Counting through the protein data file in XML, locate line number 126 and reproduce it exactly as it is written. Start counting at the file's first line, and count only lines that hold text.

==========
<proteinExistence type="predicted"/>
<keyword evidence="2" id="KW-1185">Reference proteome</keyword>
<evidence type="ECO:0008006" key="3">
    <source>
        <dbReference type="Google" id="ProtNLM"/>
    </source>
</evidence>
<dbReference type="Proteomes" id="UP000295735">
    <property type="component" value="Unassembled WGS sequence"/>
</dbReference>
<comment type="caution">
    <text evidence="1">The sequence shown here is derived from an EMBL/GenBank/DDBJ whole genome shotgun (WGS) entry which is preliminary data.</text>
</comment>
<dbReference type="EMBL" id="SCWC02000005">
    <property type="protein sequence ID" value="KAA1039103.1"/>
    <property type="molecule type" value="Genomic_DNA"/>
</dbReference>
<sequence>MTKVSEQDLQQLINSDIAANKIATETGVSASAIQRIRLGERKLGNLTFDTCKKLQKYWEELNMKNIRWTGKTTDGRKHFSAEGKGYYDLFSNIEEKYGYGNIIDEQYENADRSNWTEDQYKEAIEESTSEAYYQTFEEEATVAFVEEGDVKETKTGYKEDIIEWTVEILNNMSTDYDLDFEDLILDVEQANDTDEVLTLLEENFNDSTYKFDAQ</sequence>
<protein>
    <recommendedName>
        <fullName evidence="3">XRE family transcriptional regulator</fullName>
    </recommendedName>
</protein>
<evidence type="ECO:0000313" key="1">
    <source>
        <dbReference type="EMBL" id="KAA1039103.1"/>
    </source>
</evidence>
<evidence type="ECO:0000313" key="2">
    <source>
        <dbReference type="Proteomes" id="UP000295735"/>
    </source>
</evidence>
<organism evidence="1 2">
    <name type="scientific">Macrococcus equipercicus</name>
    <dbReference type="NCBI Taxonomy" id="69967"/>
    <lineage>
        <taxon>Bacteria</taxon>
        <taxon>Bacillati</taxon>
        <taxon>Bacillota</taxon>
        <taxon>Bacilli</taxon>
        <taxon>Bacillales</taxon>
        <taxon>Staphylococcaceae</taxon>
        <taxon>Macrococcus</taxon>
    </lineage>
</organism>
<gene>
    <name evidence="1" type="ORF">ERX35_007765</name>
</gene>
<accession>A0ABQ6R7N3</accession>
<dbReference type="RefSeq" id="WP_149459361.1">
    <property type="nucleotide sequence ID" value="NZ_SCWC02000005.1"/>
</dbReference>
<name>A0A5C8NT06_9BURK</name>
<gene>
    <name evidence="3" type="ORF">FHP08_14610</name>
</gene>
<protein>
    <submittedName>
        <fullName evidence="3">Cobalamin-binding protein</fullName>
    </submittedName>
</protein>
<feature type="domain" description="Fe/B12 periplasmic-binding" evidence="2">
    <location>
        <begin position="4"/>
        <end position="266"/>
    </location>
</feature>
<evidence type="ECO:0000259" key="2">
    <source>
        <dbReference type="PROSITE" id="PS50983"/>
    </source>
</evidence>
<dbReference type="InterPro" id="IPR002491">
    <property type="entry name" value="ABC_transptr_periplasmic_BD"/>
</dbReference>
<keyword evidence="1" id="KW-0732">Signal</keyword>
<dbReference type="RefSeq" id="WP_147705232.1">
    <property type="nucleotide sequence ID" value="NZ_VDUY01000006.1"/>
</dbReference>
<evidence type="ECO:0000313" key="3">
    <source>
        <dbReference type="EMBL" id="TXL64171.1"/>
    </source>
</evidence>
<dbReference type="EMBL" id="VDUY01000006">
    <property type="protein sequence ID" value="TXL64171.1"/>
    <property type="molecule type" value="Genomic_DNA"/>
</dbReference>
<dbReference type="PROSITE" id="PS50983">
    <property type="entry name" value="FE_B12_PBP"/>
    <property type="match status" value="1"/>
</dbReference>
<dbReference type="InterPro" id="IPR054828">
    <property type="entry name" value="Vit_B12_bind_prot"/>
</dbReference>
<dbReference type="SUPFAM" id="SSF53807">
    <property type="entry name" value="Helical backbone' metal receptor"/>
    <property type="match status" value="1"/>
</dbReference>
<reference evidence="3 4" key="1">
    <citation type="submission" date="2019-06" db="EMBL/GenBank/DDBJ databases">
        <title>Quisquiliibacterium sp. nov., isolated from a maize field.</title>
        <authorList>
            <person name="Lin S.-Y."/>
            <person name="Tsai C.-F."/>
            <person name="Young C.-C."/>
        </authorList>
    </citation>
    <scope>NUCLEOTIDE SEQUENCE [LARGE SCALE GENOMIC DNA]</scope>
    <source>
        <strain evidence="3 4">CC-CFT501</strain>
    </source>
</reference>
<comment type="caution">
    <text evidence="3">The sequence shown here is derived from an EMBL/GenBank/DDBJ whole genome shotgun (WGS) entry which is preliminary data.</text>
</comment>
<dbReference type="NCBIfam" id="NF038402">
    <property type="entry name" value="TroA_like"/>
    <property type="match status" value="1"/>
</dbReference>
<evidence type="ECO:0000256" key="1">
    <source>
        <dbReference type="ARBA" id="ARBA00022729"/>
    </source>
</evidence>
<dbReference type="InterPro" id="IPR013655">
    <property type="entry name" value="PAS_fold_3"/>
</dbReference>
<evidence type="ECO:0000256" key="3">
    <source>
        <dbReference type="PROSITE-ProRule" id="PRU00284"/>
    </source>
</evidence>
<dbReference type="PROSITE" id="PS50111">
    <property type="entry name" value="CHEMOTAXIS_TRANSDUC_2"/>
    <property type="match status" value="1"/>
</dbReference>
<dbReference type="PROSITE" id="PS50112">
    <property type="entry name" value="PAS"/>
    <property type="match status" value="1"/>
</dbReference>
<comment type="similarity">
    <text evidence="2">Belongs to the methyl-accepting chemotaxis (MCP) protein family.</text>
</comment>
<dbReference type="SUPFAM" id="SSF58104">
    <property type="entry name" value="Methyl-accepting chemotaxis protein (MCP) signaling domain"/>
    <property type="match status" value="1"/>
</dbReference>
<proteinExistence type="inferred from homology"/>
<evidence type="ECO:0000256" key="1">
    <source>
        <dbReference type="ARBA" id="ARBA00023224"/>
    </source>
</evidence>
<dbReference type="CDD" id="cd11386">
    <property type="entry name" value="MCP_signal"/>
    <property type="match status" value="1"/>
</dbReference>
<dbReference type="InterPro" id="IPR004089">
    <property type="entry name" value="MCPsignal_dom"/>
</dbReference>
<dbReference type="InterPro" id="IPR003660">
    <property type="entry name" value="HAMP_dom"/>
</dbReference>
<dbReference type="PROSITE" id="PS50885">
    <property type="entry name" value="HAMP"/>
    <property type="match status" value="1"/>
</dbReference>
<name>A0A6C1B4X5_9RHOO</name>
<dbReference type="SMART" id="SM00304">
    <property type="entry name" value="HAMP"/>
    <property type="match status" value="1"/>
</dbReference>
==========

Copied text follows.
</evidence>